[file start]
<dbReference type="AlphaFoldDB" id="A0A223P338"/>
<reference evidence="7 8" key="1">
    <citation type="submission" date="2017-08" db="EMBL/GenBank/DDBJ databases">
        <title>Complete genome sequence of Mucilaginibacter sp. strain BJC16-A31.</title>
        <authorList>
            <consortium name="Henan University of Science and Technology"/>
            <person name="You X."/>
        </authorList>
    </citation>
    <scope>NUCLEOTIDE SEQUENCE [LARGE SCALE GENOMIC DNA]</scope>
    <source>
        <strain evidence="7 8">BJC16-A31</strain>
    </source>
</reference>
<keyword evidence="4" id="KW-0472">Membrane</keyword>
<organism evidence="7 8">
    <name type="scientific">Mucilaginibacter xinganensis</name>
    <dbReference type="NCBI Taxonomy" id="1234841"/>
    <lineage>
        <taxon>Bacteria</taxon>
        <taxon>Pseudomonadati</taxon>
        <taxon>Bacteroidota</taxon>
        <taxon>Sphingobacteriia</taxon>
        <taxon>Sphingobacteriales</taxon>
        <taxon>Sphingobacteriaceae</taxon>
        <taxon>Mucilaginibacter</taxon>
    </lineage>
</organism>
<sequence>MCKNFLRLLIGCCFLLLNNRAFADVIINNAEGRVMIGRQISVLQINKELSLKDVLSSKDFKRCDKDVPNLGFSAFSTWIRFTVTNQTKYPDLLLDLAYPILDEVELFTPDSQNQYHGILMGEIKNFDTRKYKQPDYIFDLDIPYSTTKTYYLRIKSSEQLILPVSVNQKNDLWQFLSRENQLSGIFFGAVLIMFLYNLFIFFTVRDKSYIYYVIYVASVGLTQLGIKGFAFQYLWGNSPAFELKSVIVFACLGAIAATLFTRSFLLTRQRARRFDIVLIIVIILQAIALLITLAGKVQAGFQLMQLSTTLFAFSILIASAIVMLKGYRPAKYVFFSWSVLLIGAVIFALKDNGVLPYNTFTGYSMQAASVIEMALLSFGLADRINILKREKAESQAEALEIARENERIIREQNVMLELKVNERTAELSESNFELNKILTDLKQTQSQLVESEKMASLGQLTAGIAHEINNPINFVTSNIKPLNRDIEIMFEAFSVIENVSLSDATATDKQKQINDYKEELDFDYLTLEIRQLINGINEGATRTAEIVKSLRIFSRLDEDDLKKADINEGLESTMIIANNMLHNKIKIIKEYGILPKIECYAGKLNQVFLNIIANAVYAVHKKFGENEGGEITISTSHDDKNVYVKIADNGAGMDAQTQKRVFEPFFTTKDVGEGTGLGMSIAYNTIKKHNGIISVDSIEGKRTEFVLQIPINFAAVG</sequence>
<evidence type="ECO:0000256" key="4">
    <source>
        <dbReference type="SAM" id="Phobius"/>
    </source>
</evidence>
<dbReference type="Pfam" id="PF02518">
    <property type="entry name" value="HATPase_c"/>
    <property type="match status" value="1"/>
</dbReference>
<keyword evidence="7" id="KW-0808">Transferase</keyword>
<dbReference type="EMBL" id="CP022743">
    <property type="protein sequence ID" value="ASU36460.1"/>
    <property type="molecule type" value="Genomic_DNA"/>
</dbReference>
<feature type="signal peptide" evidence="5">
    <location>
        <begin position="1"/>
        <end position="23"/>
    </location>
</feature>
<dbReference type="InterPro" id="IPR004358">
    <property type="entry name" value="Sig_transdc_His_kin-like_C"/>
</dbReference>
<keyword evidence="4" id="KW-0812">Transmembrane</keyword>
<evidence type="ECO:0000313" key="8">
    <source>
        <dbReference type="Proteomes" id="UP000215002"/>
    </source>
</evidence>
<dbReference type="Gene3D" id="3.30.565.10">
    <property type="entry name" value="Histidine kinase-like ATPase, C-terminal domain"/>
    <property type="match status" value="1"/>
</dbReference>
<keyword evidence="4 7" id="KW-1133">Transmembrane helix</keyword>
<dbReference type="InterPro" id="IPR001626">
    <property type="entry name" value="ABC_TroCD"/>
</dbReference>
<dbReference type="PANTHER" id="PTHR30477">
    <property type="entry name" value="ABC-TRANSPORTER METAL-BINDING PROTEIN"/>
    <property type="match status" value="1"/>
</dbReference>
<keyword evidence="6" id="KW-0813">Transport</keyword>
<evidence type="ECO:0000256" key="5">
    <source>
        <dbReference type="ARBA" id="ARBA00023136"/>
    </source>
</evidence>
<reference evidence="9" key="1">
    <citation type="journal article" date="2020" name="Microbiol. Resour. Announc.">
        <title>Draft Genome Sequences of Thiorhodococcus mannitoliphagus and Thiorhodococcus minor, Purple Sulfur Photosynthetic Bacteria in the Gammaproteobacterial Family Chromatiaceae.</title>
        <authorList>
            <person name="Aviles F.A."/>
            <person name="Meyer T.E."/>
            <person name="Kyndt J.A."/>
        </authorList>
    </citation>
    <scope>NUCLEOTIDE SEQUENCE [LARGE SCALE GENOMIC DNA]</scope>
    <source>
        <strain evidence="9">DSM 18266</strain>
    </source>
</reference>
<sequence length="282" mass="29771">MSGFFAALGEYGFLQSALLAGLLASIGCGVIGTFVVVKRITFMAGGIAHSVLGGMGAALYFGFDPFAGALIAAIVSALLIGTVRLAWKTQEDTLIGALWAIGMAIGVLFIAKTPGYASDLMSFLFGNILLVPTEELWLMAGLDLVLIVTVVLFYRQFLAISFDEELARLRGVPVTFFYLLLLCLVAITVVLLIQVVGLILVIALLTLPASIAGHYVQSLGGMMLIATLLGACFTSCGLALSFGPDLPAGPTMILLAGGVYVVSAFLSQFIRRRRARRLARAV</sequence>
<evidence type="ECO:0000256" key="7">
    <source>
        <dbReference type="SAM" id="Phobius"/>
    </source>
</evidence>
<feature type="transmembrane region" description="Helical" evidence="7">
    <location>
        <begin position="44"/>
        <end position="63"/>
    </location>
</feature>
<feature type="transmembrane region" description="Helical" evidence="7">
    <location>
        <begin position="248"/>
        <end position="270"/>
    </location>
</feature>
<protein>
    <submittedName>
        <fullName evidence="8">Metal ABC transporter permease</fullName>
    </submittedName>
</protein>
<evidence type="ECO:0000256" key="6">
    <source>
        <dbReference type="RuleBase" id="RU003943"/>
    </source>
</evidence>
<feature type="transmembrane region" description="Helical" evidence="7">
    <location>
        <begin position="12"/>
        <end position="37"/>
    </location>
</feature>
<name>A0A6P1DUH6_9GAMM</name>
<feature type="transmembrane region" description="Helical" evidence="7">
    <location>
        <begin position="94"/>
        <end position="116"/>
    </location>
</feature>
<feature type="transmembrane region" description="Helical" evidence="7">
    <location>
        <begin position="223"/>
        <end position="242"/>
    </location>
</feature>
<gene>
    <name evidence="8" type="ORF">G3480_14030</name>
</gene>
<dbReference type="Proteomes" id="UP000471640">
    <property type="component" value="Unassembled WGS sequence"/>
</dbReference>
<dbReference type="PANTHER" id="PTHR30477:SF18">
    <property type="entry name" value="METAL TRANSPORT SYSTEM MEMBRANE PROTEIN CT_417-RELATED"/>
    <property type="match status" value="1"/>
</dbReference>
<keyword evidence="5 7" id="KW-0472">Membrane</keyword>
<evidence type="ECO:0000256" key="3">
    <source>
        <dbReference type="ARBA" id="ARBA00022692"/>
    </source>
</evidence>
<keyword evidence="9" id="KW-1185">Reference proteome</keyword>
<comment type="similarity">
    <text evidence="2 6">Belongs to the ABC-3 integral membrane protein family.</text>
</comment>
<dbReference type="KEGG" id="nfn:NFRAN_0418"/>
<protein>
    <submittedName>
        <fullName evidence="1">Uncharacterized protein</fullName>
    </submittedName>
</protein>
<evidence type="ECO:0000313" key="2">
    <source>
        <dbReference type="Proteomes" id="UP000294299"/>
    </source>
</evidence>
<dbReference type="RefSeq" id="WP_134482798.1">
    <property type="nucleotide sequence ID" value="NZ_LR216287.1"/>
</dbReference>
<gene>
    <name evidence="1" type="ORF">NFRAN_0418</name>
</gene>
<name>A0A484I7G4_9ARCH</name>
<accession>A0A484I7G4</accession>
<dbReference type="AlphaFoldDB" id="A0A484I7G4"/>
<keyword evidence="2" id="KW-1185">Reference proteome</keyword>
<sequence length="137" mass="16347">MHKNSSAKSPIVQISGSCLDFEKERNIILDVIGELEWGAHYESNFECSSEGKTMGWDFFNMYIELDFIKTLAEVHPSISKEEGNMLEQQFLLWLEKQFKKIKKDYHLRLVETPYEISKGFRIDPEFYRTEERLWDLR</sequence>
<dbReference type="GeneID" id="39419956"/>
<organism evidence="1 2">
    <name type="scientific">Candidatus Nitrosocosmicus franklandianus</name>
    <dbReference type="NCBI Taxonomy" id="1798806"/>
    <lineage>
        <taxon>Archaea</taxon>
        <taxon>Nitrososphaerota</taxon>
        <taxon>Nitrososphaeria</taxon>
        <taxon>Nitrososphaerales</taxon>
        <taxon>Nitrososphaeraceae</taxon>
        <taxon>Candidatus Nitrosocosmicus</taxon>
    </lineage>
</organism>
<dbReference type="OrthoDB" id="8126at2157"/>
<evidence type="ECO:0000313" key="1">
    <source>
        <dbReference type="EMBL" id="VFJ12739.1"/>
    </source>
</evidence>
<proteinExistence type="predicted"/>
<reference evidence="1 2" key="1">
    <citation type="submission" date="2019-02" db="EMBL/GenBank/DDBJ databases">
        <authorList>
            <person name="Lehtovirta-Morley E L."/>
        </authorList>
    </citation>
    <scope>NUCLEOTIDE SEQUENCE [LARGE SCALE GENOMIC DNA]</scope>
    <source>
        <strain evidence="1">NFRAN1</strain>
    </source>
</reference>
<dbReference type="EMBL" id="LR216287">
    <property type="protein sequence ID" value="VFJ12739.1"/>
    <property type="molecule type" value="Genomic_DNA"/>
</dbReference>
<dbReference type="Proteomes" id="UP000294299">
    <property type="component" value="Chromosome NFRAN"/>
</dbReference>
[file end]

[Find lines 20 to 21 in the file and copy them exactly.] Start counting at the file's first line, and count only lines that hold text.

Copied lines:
        <taxon>Bacteria</taxon>
        <taxon>Pseudomonadati</taxon>